Kalzium is an interactive program which shows you the Periodic Table of Elements. You can use Kalzium to search for information about the elements or to learn facts about the periodic table (from website).
This lesson uses the Kalzium software to give high school chemistry students an opportunity to dynamically explore the relationships between elements leading to a fuller understanding of both the periodic table and properties of the elements.
- This activity is appropriate for general chemistry classes at the high school level.
- The activity should take between 30 - 60 minutes depending on the number of activities and how elaborately students are expected to respond. Ideally, the activity would be conducted over a couple days with time in between to do some research and collect information. After starting the activity they may realize they do not have all the background knowledge they need in order to complete the activity.
Computer lab with Kalzium software installed
- A journal for writing down observations
- Chemistry text book or other reference materials
TIPS AND SUGGESTIONS
- Go through the activity at least once yourself prior to giving it to students
- Consider whether working individually or in groups will be better
- At some point, encourage students to share information with another student or group.
- Download and modify the handout to fit your needs (i.e. spit it into two separate activities)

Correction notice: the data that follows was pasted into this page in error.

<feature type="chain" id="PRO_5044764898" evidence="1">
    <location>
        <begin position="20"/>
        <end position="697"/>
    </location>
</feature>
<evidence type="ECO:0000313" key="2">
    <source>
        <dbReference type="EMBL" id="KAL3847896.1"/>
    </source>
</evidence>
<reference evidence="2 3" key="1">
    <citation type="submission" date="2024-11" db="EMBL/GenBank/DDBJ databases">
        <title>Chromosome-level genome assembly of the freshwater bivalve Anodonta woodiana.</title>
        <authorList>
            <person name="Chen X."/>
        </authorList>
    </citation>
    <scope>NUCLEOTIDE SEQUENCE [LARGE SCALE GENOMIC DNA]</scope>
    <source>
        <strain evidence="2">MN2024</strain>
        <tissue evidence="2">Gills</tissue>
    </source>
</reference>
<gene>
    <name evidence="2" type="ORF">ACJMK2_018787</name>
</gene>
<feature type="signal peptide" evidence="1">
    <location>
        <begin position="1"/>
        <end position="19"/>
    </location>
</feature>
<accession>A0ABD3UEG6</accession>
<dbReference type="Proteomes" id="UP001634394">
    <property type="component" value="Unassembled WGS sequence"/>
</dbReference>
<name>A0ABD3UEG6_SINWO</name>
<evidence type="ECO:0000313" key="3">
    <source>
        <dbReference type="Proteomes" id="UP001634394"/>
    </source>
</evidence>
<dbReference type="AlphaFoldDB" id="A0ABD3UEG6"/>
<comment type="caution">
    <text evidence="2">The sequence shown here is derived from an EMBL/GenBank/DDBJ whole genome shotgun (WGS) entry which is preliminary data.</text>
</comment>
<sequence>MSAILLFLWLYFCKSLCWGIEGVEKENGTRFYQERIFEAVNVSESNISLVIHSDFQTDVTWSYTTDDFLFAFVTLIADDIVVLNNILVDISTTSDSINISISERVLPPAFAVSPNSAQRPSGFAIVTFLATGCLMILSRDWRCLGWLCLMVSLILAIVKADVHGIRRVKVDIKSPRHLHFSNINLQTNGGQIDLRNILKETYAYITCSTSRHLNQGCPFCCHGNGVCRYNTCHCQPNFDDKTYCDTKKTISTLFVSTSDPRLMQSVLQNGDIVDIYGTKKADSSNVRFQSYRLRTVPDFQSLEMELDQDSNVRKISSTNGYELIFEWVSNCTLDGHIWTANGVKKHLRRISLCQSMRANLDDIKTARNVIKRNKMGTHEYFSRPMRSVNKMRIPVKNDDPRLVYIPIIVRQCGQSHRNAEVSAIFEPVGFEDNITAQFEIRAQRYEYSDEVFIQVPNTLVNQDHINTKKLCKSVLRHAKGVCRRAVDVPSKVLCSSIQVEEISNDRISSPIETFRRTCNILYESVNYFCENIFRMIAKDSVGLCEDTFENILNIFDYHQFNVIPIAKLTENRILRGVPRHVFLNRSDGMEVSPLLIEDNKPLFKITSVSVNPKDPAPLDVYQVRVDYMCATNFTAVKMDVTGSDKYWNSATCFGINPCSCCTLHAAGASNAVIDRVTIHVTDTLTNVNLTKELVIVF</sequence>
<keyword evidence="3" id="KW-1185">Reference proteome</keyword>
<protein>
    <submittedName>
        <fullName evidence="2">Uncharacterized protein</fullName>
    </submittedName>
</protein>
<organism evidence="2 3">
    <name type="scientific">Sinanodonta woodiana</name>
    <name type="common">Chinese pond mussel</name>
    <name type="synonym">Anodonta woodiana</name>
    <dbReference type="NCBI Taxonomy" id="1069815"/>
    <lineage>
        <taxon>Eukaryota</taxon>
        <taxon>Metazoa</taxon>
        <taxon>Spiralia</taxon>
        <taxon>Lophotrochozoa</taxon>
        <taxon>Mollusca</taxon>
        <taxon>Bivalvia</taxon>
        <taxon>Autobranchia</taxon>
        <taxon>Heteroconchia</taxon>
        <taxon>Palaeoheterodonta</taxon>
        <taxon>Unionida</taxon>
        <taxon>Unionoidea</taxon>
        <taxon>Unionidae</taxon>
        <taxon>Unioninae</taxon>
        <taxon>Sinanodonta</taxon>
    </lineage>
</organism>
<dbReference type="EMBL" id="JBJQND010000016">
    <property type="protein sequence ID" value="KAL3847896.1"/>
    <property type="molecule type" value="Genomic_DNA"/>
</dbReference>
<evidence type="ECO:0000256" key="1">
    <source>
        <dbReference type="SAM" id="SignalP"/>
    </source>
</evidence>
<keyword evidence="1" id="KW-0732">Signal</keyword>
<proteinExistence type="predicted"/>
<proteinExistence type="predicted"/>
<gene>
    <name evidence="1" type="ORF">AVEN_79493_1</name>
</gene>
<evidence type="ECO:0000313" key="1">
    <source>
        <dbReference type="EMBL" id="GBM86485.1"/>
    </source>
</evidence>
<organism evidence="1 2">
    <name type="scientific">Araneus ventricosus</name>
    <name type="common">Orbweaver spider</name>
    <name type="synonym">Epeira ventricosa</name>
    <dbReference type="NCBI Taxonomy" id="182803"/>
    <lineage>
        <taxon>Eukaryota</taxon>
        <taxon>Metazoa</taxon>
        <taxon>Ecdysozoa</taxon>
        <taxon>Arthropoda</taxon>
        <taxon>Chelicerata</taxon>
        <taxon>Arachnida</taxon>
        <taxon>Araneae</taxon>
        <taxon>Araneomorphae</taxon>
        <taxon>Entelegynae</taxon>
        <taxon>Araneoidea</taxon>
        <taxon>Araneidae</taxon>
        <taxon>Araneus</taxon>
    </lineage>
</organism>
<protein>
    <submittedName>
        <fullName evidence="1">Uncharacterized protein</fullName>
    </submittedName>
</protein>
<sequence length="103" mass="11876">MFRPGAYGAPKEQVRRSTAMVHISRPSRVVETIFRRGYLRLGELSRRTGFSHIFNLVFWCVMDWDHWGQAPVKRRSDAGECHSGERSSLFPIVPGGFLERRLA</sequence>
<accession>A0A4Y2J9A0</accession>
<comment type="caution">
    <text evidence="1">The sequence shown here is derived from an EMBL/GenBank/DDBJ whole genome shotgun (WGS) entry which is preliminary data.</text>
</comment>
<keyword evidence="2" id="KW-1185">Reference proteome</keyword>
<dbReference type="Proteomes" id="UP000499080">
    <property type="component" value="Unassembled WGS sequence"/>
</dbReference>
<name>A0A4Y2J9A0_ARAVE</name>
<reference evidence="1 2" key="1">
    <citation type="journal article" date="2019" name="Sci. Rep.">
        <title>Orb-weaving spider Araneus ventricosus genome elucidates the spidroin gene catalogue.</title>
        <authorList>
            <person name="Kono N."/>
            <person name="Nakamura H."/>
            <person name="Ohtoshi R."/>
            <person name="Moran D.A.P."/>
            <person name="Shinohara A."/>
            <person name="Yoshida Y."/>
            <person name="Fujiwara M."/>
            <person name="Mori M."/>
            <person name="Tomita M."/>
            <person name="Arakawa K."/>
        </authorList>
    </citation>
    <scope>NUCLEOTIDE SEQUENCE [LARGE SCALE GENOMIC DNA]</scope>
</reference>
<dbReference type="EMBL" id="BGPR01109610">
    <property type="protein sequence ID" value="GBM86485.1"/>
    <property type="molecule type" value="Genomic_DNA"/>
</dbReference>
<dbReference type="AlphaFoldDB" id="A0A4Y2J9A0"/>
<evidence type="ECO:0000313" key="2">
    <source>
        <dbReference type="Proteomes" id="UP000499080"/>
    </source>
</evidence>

- Students will explore the periodic table
- Students will develop an understanding of the layout of the periodic table
- Students will begin to see relationships between elements and how they are arranged on the periodic table
- Students will describe their observations narratively
- Students will be able to explain the periodicity of the periodic table
- Students will describe how elements in each various vertical columns are related
- Students will describe various trends that occur both horizontally and vertically through the table
- Students will use the software to manipulate the table and draw conclusions based on their observations.
- Preface the activity with some discussion of the periodic table. Ideally, students will be somewhat familiar with the structure of atoms, the meaning of atomic weight, atomic number, etc.
- When introducing students to new software, it is beneficial to set aside time for students to explore the software on their own prior to beginning the activity. This would be most effective if it was a separate day. This could be an activity in and of itself with students being asked to make two or three "discoveries" and writing about them.
- The overall objective of this lesson is for students to use guided discovery to learn about the logic behind the periodic table and the properties of the elements.
Use the attached handout (Open Office version) (MS Word version) as a guide for the lesson. Modify it accordingly if you want to split it over a couple days. Ideally, two shorter sessions may be more profitable than one longer session. Consider adding time for discussion or group collaboration between the two days and at the end.
- Conclude with a class discussion in which students share their observations and offer explanations.
Lesson developed by Jim Hutchinson - Media Specialist at Windsor High School in Windsor, CO